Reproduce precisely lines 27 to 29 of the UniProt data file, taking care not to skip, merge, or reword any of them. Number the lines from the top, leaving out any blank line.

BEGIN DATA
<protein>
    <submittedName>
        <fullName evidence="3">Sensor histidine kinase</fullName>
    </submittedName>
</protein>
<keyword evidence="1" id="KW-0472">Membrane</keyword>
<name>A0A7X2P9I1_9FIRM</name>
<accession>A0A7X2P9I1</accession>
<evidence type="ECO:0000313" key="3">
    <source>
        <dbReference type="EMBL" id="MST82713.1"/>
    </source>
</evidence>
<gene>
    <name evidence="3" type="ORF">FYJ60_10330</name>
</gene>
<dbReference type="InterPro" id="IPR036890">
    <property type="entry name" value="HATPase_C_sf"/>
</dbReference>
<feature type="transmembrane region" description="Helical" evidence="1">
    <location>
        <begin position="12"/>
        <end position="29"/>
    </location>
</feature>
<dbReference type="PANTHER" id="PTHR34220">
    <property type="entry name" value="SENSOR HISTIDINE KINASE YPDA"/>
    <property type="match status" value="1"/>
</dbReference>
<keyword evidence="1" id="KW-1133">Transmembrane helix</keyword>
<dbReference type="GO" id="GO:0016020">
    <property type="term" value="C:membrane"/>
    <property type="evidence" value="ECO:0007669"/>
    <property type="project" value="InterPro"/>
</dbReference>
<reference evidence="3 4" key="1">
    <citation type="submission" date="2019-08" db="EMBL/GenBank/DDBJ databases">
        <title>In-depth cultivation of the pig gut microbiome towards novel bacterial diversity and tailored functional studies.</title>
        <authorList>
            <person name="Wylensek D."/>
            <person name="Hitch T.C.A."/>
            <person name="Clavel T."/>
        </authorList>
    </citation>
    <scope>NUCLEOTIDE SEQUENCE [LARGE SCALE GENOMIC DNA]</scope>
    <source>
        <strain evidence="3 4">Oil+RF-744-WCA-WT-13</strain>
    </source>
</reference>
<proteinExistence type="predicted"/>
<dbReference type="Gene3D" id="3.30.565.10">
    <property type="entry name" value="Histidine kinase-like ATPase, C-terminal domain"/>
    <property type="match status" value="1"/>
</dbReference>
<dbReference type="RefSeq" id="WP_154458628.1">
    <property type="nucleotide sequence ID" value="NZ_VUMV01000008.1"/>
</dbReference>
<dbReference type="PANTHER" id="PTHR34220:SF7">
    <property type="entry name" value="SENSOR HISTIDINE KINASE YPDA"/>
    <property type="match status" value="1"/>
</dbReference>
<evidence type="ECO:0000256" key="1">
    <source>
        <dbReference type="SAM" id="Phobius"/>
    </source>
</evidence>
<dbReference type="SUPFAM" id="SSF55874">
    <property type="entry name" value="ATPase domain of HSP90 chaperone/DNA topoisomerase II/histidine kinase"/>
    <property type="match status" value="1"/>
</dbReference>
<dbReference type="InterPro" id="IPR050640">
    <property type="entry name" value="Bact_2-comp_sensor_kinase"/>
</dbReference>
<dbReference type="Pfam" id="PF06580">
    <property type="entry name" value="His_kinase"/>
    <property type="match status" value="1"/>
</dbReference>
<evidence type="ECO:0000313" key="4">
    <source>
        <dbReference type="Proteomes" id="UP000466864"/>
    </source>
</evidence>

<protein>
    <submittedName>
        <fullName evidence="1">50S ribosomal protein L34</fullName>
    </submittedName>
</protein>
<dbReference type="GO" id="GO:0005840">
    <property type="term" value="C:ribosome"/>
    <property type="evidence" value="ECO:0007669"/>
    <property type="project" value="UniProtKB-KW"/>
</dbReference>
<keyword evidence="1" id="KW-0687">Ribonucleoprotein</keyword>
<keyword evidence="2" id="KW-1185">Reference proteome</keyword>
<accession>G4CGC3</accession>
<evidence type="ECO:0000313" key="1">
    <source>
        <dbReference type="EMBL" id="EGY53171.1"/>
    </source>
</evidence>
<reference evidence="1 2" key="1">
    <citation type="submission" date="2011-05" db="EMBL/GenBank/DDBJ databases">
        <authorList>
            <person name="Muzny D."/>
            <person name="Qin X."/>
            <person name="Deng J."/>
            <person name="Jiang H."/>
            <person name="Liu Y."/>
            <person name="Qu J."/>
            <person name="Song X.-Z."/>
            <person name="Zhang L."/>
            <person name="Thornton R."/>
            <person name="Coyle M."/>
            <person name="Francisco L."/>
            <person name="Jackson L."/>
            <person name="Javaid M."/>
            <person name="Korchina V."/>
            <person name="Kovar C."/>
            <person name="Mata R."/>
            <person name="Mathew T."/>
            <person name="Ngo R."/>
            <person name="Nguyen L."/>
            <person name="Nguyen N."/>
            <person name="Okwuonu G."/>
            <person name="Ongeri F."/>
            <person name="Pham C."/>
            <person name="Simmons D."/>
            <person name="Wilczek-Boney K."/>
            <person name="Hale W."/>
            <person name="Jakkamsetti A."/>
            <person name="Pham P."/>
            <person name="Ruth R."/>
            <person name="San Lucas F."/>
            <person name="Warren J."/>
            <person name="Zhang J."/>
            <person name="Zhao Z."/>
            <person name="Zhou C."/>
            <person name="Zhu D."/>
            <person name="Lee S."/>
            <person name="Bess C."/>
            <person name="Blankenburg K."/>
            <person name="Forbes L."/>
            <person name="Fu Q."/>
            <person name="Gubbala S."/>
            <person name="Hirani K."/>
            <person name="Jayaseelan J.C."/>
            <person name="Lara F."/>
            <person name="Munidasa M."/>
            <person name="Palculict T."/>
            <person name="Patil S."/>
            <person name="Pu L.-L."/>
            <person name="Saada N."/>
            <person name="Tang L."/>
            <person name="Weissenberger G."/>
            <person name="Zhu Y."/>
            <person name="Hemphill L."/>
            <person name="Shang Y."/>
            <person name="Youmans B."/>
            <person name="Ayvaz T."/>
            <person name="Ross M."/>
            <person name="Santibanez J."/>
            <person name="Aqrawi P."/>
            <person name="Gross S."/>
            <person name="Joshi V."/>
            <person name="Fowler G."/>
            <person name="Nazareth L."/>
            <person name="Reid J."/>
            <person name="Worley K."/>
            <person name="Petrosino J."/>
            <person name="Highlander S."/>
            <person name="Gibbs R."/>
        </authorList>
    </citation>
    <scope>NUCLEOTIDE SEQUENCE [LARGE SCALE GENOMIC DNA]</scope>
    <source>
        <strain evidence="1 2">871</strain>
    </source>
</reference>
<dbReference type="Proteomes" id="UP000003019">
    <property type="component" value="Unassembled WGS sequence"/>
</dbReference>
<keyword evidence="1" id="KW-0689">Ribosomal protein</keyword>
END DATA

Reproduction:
    <property type="entry name" value="SENSOR HISTIDINE KINASE YPDA"/>
    <property type="match status" value="1"/>
</dbReference>